On 20 March 2009, Secretary of Education Arne Duncan addressed 4,000 attendees at the National Science Teachers Association Conference in New Orleans, Louisiana. “Science education is central to our broader effort to restore American leadership in education worldwide,” Duncan said, continuing with stark figures on the standing of United States education in the “science race.” The Secretary continued, stating “[President Obama] understands that a nation not only needs its poets and scholars to give us words and wisdom, but also its inventors and engineers to design new cell phones, rebuild the levees of New Orleans, and find new sources of energy and new treatments for disease. Moreover, he is a president who will not allow scientific research to be held hostage to a political agenda. Whether it’s global warming, evolution, or stem cell research, science will be honored, respected, and supported by this administration.” The Secretary also challenged science teachers to “move the curriculum beyond dinosaurs and volcanoes” and take the best ideas “to scale in tough inner-city districts…as well as rural areas that cannot find qualified teachers in every subject.” “You need to make inquiry-based science relevant to kids, stimulate their curiosity, connect it with their lives,” he concluded. “Together, we need to change the national dialogue about science, to prepare our kids to be both honestly critical and technically competent.”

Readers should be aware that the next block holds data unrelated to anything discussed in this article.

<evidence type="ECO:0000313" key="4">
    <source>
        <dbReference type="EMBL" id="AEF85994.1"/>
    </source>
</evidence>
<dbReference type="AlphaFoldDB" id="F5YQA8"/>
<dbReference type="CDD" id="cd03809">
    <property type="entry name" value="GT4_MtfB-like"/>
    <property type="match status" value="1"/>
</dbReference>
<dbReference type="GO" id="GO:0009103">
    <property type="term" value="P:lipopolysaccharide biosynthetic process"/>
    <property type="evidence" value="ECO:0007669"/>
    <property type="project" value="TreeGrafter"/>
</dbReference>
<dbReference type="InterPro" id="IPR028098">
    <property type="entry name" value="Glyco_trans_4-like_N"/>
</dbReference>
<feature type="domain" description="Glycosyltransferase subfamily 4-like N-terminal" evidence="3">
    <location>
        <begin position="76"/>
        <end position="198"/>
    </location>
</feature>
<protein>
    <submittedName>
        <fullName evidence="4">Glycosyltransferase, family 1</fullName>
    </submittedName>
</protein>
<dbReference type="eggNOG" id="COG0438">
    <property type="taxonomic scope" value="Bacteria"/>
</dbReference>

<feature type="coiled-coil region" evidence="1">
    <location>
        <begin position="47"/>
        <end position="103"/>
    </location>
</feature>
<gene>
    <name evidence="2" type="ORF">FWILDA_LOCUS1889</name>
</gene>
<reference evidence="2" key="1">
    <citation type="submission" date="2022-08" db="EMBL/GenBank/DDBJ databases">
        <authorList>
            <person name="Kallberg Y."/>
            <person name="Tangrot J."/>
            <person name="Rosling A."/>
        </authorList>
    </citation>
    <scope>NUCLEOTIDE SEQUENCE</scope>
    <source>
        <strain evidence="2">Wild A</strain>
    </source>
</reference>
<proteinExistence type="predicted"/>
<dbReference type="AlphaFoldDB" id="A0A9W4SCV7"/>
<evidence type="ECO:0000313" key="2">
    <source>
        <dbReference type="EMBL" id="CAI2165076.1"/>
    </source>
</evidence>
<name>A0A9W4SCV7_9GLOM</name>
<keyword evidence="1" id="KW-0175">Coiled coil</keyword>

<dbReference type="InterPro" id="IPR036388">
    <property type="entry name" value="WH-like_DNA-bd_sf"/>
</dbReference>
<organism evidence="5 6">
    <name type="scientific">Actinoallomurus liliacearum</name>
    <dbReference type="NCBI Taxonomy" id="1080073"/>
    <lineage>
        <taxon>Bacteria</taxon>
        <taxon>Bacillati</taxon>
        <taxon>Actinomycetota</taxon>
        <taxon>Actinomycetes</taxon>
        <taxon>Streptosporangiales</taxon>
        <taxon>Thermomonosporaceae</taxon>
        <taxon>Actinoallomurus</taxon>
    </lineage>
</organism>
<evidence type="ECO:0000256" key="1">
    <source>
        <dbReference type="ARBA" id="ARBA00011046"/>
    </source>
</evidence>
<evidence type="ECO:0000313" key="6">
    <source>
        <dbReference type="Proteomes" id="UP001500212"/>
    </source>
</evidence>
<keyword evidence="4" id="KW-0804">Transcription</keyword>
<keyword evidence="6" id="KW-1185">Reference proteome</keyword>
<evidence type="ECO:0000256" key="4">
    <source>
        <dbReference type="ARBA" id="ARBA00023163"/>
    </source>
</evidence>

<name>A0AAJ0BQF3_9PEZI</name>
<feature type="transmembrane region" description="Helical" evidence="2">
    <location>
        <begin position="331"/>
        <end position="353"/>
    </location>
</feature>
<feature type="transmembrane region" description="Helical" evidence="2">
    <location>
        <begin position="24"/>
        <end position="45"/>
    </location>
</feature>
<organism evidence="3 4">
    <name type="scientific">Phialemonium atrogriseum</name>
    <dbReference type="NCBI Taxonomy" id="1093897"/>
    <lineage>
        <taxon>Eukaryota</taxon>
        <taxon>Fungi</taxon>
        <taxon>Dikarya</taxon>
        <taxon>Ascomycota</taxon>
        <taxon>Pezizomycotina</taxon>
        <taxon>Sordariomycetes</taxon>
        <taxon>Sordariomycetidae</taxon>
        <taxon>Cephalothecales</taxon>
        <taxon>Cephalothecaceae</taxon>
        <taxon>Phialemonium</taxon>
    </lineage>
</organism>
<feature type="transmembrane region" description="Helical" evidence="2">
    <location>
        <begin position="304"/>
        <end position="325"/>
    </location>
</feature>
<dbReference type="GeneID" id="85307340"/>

For more information, please go to http://www.ed.gov/news/speeches/2009/03/03202009.html.

 


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